As CTV Ottawa anchor Max Keeping approaches his retirement, his commitment to local charity isn't slowing down. Among his many public appearances lately was taking part in the annual Max Keeping Birthdate Bowlathon on Sunday, which aims to help out disadvantaged kids.

"It's an amazing cause," said Mary Theresa Orpen, one of the bowlers taking part in the event, in its 16th year. "Max is an amazing man, and we want to help out. It's a great feeling, helping others."

Last year's bowlathon raised nearly $100,000. This year's event is still being tallied in dollars, but the moral support from bowlers there was as strong as ever.

Keeping's imminent retirement prompted a play on costumes this year. Members of one team called themselves Max' Days Off.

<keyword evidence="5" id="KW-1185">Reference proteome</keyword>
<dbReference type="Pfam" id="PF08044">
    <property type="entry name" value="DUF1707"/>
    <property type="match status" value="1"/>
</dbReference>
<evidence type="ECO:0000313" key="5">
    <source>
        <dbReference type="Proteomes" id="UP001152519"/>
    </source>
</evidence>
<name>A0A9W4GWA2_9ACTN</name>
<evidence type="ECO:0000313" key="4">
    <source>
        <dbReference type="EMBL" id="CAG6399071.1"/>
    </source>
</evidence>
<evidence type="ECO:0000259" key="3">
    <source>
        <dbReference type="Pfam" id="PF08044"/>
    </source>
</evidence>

"We are the occasions when Max can get five minutes to himself, because I'm not sure he gets any time off," joked Maxine Brown, a bowler from that team.

Carol Anne Meehan, Keeping's long-time on-air partner, and forthcoming senior news anchor Graham Richardson teamed up as the Junior Anchors.

"It's a salute to Max," Meehan said. "He's been senior anchor in this city, and we have to continue what he's doing."

Added Keeping, his retirement from broadcasting will not signify his retirement from community service. He said he has every intention of attending next year's bowlathon.

He will retire March 26, but will remain at CTV Ottawa as community ambassador afterwards.

"If there's an economic difference, let's erase that," Keeping said. "No one should, in this community, not be able to reach for their dreams."

With a report from CTV Ottawa's Joanne Schnurr